You could also toss in some roasted beets and cooked broccoli. If you like carrots, you could roast them along with the sweet potatoes. Or you could shred them and leave them raw for a crunchy counterpoint.

If you want something “meaty” flavored, add in some mushrooms.

This recipe lends itself to bean sprouts. You could add in tofu if you wanted more protein. Also, if you have leftover rice or couscous, you could blend that in.

 

Cook Yourself Thin is the resource hub for women 35-55 looking to lose stubborn pounds by cooking and eating the foods you love.​​​​​​​

Lighten Up Tuna Noodle Casserole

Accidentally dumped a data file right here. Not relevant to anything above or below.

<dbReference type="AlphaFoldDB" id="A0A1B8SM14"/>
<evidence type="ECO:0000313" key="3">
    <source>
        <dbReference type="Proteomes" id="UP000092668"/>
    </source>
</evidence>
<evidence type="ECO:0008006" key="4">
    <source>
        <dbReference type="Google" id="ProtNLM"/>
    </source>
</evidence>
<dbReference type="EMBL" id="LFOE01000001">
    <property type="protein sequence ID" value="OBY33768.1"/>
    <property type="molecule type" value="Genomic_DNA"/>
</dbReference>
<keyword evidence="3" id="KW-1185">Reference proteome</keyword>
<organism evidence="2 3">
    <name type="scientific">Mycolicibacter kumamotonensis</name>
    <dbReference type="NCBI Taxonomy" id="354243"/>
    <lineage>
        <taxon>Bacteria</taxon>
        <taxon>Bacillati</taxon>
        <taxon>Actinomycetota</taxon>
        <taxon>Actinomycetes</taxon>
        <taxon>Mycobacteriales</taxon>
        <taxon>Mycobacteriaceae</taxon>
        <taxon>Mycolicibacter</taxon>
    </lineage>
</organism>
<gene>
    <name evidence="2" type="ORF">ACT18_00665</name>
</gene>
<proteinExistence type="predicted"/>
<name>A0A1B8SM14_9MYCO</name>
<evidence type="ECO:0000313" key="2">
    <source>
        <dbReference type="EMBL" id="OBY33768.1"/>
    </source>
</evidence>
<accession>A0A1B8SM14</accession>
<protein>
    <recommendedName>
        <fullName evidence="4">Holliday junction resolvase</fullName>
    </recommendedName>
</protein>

Lighten Up Tuna Noodle Casserole

Tuna noodle casserole is one of those things you either love or hate. And if you love it, you think you can't have it because it's too fattening. Am I right? Yes, I love it too but rarely eat it. I found this video on how to make it lighter!

Watch and see –

I love Ellie Krieger and her philosophies of adding in more vegetables to lighten it up. She uses mushrooms to provide a meatier texture.

What Would I Change

You could substitute in spaghetti squash and broccoli slaw in place of the fettuccine noodles. You could also use cauliflower rice instead of pasta (or “pasta”) altogether.

There's also the shiratake noodles made from the konjac yam. It will absorb the flavors well and blend right in. They are very low carb and low calorie.

I may add in snow peas and some diced carrots for color and texture.

This isn't a dish that lends itself well to being Paleo. But sometimes you need a comfort food.

Make It A Meal